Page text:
GoosebumpsDouble Take opens with accounts of an uncanny incident in the autumn of 1948 when hundreds of birds crashed into the Empire State Building and plummeted to the street. Next, we hear about a plane crashing into the Empire State. Hitchcock's film of The Birds was not, perhaps, as far fetched as it seemed. The fear felt about such freak incidences was to become more and more commonplace. Grimonprez contends that the sense of looming unease felt in the early 1960s is still with us today.
"The Birds is a metaphor for catastrophe television invading the home," Grimonprez muses. "Against, that, there is the historical backdrop of the missile crisis and the Cold War. That is a metaphor for doubles—the doubles of east and west, the political doubles of one another, both projecting fear but trapped in the same paradigm… it relates to something very contemporary—the whole business of terrorist spectacle, the war in Iraq and nuclear proliferation with Iran. They are things in the background always shimmering."
Hitchcock tapped into the sense of dread that was in the society around him and used it to induce goosebumps in his audience. Reduced to its essence, Grimonprez suggests that this dread was all about fear of 'the other'. The media continues to accentuate and prey this fear. In his film, there is a fictional element too. He has recruited a Hitchcock lookalike, Ron Burrage, famous for impersonating Hitchcock. At times, watching the film, we're not sure where the archive footage ends or the imagery of Burrage begins.
Hijacking documentaryDouble take also stands as a description of Grimonprez's working method which is to question received images and to turn clichés on their head. Meanwhile, the phrase also hints at what viewers have to do to make sense of the huge amount of images they are bombarded with on a daily basis.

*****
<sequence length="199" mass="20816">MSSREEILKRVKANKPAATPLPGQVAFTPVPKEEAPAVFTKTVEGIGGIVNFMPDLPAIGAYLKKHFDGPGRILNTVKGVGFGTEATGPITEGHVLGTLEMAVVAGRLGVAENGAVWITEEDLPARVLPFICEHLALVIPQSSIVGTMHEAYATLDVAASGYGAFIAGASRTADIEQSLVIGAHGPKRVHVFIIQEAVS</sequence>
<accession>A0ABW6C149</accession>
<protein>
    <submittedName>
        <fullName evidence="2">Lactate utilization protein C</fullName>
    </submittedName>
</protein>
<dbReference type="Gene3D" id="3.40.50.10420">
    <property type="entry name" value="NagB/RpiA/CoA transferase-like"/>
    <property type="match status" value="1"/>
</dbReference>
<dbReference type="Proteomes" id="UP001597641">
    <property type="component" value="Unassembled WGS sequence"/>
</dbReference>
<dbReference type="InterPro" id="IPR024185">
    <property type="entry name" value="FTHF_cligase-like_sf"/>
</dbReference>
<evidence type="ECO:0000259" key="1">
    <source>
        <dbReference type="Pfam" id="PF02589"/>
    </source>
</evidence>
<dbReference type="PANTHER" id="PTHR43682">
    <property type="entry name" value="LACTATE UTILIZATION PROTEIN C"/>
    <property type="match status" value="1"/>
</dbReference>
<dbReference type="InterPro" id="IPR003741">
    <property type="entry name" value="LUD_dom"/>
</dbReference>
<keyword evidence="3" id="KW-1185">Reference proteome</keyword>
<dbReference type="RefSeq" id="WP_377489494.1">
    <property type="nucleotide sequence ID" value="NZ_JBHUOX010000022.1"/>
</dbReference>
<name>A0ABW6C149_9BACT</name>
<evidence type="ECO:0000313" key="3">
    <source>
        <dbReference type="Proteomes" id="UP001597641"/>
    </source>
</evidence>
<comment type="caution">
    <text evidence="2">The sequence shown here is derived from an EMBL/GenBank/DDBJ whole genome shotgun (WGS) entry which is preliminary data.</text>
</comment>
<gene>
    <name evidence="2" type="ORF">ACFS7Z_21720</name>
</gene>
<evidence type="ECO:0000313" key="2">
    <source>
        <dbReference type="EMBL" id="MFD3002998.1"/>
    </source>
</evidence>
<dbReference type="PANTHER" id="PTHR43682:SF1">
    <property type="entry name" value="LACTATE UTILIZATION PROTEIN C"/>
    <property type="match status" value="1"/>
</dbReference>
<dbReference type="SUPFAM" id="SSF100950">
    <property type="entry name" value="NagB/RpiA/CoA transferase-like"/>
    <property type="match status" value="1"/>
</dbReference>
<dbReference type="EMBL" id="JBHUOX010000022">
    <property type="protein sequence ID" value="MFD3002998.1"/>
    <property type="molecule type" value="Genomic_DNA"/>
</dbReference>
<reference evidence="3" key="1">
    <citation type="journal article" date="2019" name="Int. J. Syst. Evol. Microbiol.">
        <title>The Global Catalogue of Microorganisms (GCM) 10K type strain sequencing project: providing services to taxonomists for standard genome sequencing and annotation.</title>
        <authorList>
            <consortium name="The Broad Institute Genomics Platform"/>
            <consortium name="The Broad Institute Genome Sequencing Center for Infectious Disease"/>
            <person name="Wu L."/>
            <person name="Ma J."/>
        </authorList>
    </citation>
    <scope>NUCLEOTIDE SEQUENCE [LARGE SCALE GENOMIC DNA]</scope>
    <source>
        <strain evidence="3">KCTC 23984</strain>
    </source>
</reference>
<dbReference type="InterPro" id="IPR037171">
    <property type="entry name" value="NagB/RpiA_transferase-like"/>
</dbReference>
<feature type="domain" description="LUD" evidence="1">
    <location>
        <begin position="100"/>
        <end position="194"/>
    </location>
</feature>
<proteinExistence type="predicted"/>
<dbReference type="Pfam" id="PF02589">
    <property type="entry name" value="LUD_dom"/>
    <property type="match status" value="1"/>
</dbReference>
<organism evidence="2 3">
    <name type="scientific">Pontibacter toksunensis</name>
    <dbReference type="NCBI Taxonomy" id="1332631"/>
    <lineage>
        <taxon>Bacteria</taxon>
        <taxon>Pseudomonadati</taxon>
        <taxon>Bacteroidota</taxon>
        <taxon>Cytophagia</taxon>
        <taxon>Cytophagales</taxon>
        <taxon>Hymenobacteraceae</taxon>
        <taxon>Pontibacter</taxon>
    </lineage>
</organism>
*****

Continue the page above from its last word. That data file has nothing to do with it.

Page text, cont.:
Grimonprez first made his name internationally with his 1997 film, dial H-I-S-T-O-R-Y, a hijacking documentary that many now feel to have been prophetic. The film was examining the voyeuristic fascination that terrorist hijackings exercised on viewers and the ingenious methods—sometimes closed to those used by avant-garde filmmakers—with which the news media filmed and presented their activities. The German composer Karlheinz Stockhausen famously described the events of 9/11 as "the biggest work of art there has ever been." His remarks provoked huge controversy and were taken out of context. Nonetheless, what Stockhausen called the "cosmic spirit of rebellion, of anarchy" was precisely what Grimonprez had been exploring in his documentary. He was looking at the way—as novelist Don DeLillo put it—the terrorist had usurped the role of the artist. "What terrorists gain, novelists lose," DeLillo wrote.
What were Grimonprez's own feelings during 9/11? "For me, the events were a confirmation of what was set forth in dial H-I-S-T-O-R-Y," the director states. He remembers that at the time of the terrorist attacks, he was breaking up with his then girlfriend. For him, the two events became intertwined. He wasn't able to separate one incident from the other. Somehow, the personal and the political meshed.
Fear and voyeurism
Hitchcock's work and life provide Grimonprez with fertile territory to explore. With 'Hitch', fear and voyeurism, overlaps between the private and the public, go hand in hand. The British director understood far more quickly than his contemporaries that TV was consumed differently than films. The flow was constantly interrupted by commercials. Viewers could hop between channels and programmes. What is intriguing is how a filmmaker from Flanders like Grimonprez has ended up at the heart of US avant-garde filmmaking. Ask him about the trajectory of his career and the director admits that it has been an unlikely journey. Grimonprez was born in Roeselare, Belgium, in 1962. He came from a "simple Flemish family, with mum in the kitchen." He was educated at a Catholic school called Our Lady Of Joy. As a kid, he was interested in theatre. As an 18-year-old, Grimonprez declined to do National Service. He became involved with Amnesty International and with the burgeoning punk movement. "I think my mum and dad must have had a hard time," he says of his days as a teen rebel. "It was the moment of The Sex Pistols and The Clash."